Platform surfaces

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Julia
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Joined: Mon Feb 25, 2008 10:07 pm

Platform surfaces

Postby Julia » Wed Aug 18, 2010 10:22 pm

What would be typical surfaces used for the building of a rural station platform ?

J

buz
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Location: Kalgoorlie West Australia

Re: Platform surfaces

Postby buz » Thu Aug 19, 2010 12:24 pm

Hi Julia
That really depends on the budget and expectations of the railway building the stations.
Two Ideas I am toying with that I think would work well in a rural setting.
Are a stone faced pretty normal looking platform for the Important centers?? with a stone building
Or a timber earth filled platform with a gravel top surface for the well we want a station here shame the village is five miles away situations with wood or corrugated iron building.
For an even less used station (the kind a lot of people don't even bother modeling) you could have ground level sleeper built platform with an oil light and name board and thats it and civilization doesn't even get a look in.
Another thing that would look good in a rural setting is a milk platform out in the middle of nowhere this is literally a small timber platform that may or may not have a shed on it for milk churns.
That the first passenger train of the day would stop and pick up and the last train would drop off the empties.
hope this is of assistance
regards John
A model railway can be completed but it's never finished

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sishades
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Location: Burston Norfolk

Re: Platform surfaces

Postby sishades » Thu Aug 19, 2010 1:07 pm

For my platorms, I used Peco side walls and thick mounting card painted a grey colour.

Image
High towards the far post,Howard with a header,Hes done it!Steve Howard has scored for Leicester City,Bedlam here at the Walkers Stadium. the Leeds United players are flat out on the turf in utter despair. Leicester City are going to win again

b308
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Location: North Worcs

Re: Platform surfaces

Postby b308 » Thu Aug 19, 2010 6:58 pm

As John said it depends on the wealth of the railway... they could even be completely made from wood!

buz
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Joined: Sat Jul 17, 2010 6:46 am
Location: Kalgoorlie West Australia

Re: Platform surfaces

Postby buz » Tue Aug 31, 2010 3:43 am

Hi Julia
They don't come much simpler than this.
The platform edge is two sleepers stacked one above the other and a good length.
Would probably be the length of a four wheel coach over the buffers one end has
a short ramp the other is just squared off well sort of.
stane_street_halt_old.jpg
found on the disused stations web site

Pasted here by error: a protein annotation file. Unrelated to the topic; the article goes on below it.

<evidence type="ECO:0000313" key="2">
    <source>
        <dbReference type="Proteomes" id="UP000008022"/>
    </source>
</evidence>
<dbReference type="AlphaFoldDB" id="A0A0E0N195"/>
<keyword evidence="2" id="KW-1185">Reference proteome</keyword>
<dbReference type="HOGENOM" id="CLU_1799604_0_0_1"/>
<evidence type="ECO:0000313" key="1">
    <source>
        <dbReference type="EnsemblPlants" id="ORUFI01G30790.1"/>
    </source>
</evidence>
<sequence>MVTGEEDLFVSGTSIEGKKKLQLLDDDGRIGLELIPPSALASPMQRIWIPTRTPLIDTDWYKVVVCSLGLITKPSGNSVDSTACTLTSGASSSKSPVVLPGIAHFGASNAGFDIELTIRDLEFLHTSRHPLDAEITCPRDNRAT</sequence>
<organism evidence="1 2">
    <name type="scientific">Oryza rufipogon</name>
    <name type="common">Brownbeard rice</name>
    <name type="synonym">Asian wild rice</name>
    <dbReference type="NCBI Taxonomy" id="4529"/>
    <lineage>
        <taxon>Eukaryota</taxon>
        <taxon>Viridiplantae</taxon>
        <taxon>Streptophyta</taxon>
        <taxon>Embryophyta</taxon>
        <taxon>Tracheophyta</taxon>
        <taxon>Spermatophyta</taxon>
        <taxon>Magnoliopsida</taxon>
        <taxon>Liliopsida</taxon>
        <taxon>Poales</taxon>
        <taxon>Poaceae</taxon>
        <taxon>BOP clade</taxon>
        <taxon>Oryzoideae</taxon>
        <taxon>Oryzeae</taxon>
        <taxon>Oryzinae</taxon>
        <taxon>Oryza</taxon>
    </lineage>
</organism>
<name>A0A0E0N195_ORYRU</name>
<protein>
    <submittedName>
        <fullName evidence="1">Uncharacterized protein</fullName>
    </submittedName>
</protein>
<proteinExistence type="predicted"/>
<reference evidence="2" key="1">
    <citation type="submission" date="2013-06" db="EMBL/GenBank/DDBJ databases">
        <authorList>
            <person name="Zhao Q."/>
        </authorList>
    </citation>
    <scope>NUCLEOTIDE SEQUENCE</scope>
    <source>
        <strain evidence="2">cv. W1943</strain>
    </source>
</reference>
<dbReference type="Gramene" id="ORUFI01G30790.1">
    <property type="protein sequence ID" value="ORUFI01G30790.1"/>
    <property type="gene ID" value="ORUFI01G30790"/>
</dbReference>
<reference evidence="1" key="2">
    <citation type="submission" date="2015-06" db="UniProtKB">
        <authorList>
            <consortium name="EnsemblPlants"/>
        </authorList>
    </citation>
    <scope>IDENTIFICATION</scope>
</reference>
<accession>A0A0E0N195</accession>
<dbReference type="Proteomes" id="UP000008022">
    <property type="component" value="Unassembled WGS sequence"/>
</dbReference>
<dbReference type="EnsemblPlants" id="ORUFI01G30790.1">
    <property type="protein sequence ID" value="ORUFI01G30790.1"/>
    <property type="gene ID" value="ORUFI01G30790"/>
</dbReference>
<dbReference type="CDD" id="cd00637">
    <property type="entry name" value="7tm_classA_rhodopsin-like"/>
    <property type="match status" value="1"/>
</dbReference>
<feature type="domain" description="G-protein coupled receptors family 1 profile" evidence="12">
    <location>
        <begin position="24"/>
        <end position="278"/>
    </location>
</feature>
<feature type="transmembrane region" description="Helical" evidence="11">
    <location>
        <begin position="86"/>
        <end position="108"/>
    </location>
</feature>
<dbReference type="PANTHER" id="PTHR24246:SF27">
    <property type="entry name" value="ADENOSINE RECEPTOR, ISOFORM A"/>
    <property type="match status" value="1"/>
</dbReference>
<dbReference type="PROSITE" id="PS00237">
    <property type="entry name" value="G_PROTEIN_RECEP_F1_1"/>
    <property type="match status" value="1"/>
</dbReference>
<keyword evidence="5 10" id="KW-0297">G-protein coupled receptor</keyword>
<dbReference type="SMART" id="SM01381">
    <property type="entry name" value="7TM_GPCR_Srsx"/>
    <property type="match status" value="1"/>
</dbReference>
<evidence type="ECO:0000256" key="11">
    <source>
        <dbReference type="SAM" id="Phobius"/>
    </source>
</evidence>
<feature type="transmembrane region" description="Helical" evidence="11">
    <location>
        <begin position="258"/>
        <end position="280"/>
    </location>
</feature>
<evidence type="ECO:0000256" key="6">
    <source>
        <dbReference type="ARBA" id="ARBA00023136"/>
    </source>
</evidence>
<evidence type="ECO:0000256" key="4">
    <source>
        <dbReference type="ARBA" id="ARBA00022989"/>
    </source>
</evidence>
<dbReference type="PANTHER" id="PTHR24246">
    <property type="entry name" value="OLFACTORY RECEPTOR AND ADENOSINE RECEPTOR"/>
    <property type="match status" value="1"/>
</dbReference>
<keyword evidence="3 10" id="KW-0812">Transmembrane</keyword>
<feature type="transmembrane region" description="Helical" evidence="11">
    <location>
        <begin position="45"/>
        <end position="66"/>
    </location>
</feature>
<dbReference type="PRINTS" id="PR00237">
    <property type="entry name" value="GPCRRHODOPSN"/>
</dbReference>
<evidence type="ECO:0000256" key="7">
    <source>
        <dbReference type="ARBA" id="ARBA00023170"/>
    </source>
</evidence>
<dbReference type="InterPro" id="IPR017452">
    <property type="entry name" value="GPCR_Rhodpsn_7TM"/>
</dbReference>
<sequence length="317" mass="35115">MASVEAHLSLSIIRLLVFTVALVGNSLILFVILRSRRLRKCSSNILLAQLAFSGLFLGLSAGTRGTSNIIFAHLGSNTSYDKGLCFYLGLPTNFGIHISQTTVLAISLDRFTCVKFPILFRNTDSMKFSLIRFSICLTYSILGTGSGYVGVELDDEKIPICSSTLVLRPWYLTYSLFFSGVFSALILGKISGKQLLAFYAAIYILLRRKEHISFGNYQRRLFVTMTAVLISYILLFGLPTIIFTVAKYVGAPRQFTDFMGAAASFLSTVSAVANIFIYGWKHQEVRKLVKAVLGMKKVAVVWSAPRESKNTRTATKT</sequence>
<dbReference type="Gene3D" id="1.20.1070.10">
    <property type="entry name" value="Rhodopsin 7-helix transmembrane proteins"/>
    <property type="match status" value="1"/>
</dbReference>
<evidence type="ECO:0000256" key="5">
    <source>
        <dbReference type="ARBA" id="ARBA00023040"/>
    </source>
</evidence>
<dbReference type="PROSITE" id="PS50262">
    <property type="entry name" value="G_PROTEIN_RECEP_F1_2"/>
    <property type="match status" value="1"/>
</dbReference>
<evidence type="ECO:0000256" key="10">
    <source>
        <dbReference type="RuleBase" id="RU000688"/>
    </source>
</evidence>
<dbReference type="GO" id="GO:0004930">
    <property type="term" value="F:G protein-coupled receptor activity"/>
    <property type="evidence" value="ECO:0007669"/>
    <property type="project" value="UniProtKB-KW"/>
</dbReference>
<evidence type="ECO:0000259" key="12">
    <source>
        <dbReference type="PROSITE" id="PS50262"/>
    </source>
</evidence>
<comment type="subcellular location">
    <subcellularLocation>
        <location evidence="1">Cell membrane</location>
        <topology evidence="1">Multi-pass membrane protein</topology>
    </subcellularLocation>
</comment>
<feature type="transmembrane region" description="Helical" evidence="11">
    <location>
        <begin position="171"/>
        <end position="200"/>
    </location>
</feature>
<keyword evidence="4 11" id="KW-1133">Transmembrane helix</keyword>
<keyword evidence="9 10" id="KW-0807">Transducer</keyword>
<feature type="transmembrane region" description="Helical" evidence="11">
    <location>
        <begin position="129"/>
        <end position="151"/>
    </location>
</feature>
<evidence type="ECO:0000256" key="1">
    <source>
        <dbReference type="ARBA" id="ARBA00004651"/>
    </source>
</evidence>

stane_street_halt_old.jpg (35.7 KiB) Viewed 2143 times

regards John
A model railway can be completed but it's never finished

rocketman
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Re: Platform surfaces

Postby rocketman » Tue Aug 31, 2010 4:42 pm

Usually they were more sturdily built than you might think for the traffic. I think materials would generally be either locally available or surplus to the company from elsewhere. Stone and brick faces and surfaces were common, wood less so. The platforms were usually short (2-3 coaches).
Some of them, especially in the south and west were surprisingly utilitarian, others were quite surprisingly important looking. It all depends on the history of the line you are modelling.
Just an example
this was always a branchline backwater but the station belies that (now long closed, of course). Many were like this in extent.
http://www.railbrit.co.uk/location.php?loc=Crieff%20and%20Comrie%20Railway
ROCKETMAN

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stuartp
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Re: Platform surfaces

Postby stuartp » Tue Aug 31, 2010 8:37 pm

Packed ash/clinker was common, railway companies had the stuff coming out of their ears. It was used for surfacing all sorts of things - paths, platforms, yards, and the coarser stuff used as ballast on some lines.

The Comrie pics show it well. As for how you actually model it, fine sand and talc sprinkled onto wet grey paint can be made to look good with some green flock around the edges and in undisturbed corners.
Portwilliam - Southwest Scotland in the 1960s, in OO - http://stuart1968.wordpress.com/

gppsoftware
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Joined: Thu Mar 09, 2006 5:34 am

Re: Platform surfaces

Postby gppsoftware » Thu Sep 30, 2010 7:32 am

Julia wrote:What would be typical surfaces used for the building of a rural station platform ?

J


Julia: Depending on how large it was, the could be anything from sleepers/timber to 4 foot by 3 foot slabs.
Depends on the period you are modelling - once tarmac became more common IIRC mid 60's, it because the 'norm' for the surface but 4x3 slabs were still retained at the edges.

Sishades: "For my platorms, I used Peco side walls and thick mounting card painted a grey colour."

Without appearing to be critical, may I suggest that those platforms in your picture are too high above rail level ? Yes, the Peco product is too high - that's why your trains look like they are submerged behind the platforms!
The platform surface should be no more than 12mm about the top of the rails. See: http://www.mrol.com.au/Articles/General%20Modelling%20Articles/00ScaleMeasurements.aspx
The reason why real platforms (in the UK) are no higher than 3 foot above rail head is because parts of rolling stock, particularly buffers and underframes would collide with them.

Graham Plowman


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